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What Peak Oil theory can teach you about all-too-neat theories.

peak oil theory

Peak Oil theory believers thought we were in danger of running out of oil

From time to time a novel investment idea comes along. It may or may not have any lasting value, but it may still attract a following and gradually rise to its height of popularity. Often, it seems to hit that popularity peak just when it can do the most harm to its believers.

One example: Peak Oil theory. This theory, which got its start in the 1950s, is based on observations of the cycle of production and depletion of existing oilfields. It says that global oil production will inevitably hit a peak (if it hasn’t already), then head relentlessly downward until the world runs out of oil.

Peak Oil theory became widely known and commonplace in the first decade of this millennium, along with rising acceptance of predictions that the world was running out of oil. Best-selling authors trumpeted the idea that we were headed for oil prices of $250 a barrel or higher. This was supposed to have all sorts of terrible repercussions, from the collapse of the intercontinental air travel industry, to the end of New Zealand’s exports of frozen lamb.

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However, Peak Oil theory failed to allow for the fact that science and technology might come to the rescue. That started to happen near the end of the last decade. Fracking and other new technology made it possible to produce oil and natural gas in larger quantities than ever before, in all sorts of places that had never produced a drop of the stuff.

Beginning investors often start their portfolio investing with these types of ideas. Some aim to stumble upon an investment that provides a 1,000-to-1 return, or find a course or guru that promises instant riches.

In early 2008, many investors’ portfolio investing strategy consisted of loading up on oil and gas stocks. Many made these investments in response to such notions as Peak Oil theory.

In the summer of 2008, some investors feared we were reaching this peak, and that was why oil prices soared to a record of $147.27 U.S. a barrel while numerous best-selling books were predicting that oil was headed for $250 a barrel or more.

Instead, oil prices fell below $40 in late 2008. The drop was partly caused by falling demand during the recession. As well, rising prices spurred oil exploration and production in places that were previously dismissed as too costly—like the oil-shale deposits in the western U.S. and elsewhere in the world.

Oil’s sharp rise and fall proved yet another old investment adage: The cure for high prices is high prices.

Peak Oil theory is still being used to invest

Peak Oil believers haven’t given up, however. They just re-did their calculations. Now they think they simply sounded the alarm about 50 years too early.

This is old news, of course. I bring it up here because something like this may happen to another novel investment idea that’s becoming commonplace. I’m referring to the Shiller price-to-earnings ratio or “Shiller p/e”.

The conventional per-share price-to-earnings ratio compares a stock’s price to its per-share earnings in a given year. It comes in two broad types.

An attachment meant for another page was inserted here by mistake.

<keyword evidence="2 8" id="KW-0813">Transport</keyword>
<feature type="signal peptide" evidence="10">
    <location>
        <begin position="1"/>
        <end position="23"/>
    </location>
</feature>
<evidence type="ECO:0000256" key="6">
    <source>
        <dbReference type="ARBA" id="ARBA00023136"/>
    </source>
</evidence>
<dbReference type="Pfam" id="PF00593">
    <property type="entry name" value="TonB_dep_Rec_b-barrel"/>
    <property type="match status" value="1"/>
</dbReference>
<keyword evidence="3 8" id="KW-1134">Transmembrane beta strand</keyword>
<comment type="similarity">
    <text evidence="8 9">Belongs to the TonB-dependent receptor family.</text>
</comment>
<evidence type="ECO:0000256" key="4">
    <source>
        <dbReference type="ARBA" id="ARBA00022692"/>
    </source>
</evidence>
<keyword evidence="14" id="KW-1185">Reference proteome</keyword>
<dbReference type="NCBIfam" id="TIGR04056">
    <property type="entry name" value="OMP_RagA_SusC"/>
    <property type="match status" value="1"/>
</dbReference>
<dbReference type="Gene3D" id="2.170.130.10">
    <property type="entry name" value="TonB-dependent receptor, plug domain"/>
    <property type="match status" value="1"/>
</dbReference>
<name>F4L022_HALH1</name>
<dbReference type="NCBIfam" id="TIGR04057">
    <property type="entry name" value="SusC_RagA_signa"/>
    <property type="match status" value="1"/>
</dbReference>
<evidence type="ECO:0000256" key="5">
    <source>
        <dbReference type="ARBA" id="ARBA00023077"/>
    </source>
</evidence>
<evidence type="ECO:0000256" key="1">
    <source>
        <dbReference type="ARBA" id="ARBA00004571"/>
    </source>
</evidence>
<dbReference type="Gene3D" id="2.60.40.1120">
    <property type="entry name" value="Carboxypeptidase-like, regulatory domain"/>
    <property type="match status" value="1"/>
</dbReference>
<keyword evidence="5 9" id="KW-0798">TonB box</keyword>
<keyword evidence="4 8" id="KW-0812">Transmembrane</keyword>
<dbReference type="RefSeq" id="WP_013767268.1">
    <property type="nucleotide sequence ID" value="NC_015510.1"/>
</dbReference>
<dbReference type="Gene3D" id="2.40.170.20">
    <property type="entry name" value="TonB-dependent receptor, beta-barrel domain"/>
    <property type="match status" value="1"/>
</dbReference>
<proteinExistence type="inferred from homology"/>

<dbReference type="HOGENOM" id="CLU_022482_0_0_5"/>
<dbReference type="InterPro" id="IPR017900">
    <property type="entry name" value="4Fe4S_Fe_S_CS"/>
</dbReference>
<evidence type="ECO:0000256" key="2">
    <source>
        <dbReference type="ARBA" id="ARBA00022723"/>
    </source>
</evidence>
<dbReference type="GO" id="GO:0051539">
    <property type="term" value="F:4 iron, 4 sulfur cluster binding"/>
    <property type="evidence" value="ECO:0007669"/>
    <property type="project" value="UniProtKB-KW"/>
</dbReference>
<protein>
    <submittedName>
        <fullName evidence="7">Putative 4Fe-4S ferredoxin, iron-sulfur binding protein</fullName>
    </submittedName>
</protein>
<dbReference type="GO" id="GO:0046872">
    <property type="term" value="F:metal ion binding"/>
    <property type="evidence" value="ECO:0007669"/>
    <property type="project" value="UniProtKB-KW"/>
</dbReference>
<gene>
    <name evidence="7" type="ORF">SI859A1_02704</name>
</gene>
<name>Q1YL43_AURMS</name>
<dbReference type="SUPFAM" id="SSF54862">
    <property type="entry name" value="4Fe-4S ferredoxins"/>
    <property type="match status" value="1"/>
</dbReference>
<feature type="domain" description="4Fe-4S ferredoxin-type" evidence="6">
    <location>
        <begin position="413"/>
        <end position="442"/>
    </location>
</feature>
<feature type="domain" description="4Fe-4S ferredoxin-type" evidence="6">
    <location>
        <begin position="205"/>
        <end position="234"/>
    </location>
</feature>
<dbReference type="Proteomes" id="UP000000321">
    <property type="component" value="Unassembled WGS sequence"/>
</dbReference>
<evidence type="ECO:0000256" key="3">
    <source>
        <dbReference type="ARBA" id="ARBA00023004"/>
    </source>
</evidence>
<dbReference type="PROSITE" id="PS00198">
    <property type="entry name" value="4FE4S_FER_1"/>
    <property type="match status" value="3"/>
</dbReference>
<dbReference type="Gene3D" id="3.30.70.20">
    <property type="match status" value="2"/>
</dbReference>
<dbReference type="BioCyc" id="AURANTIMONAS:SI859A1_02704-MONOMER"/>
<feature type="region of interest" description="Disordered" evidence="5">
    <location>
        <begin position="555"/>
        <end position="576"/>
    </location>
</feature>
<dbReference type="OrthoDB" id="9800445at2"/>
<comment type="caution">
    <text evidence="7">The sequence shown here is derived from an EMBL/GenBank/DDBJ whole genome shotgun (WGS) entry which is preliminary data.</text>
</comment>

One concerns earnings estimates—this kind of p/e compares the current stock price to an estimate of future earnings—usually the current fiscal year, or the one after that.

The other kind compares the current price to historical earnings—usually the last fiscal year, or the sum of the latest four fiscal quarters.

The Schiller p/e is an extreme version of the historical type of p/e. It compares the current stock price to the average earnings of the previous 10 years.

But It’s always a bad idea to base your investment outlook on any one indicator or tool. It’s a particularly bad idea to base your outlook on a single idea that is in fashion with investors, but out of tune with the current investment situation.

We see well-established oil stocks as a sound addition to a conservative portfolio, up to a limit of perhaps 10% to 15% of portfolio value. But we advise against excess exposure to oils, especially junior or aggressive oil stocks. The future of oil prices is far less certain than Peak Oil theorists make it out to be.

If you ask investors who have a few decades of successful investing behind them, few if any will credit their portfolio investing success to one big idea. That’s especially true if the technique involves predicting the future, or trying to speculate on the price movements of volatile commodities like oil. Instead, most will talk about everyday qualities like patience, consistency and a healthy sense of skepticism—the kind of qualities that bring success in all aspects of life, not just investing.

These qualities help you apply our three-part formula for portfolio investing success: mainly invest in well-established, high-quality companies; spread your money out across the five main economic sectors; and downplay or stay out of companies that are in the broker/media limelight. These are our guiding principles when we manage the portfolios of Successful Investor Wealth Management clients.

Have you followed Peak Oil theory? Are there other market predictions that you think will be debunked by time? Share your experience with us.



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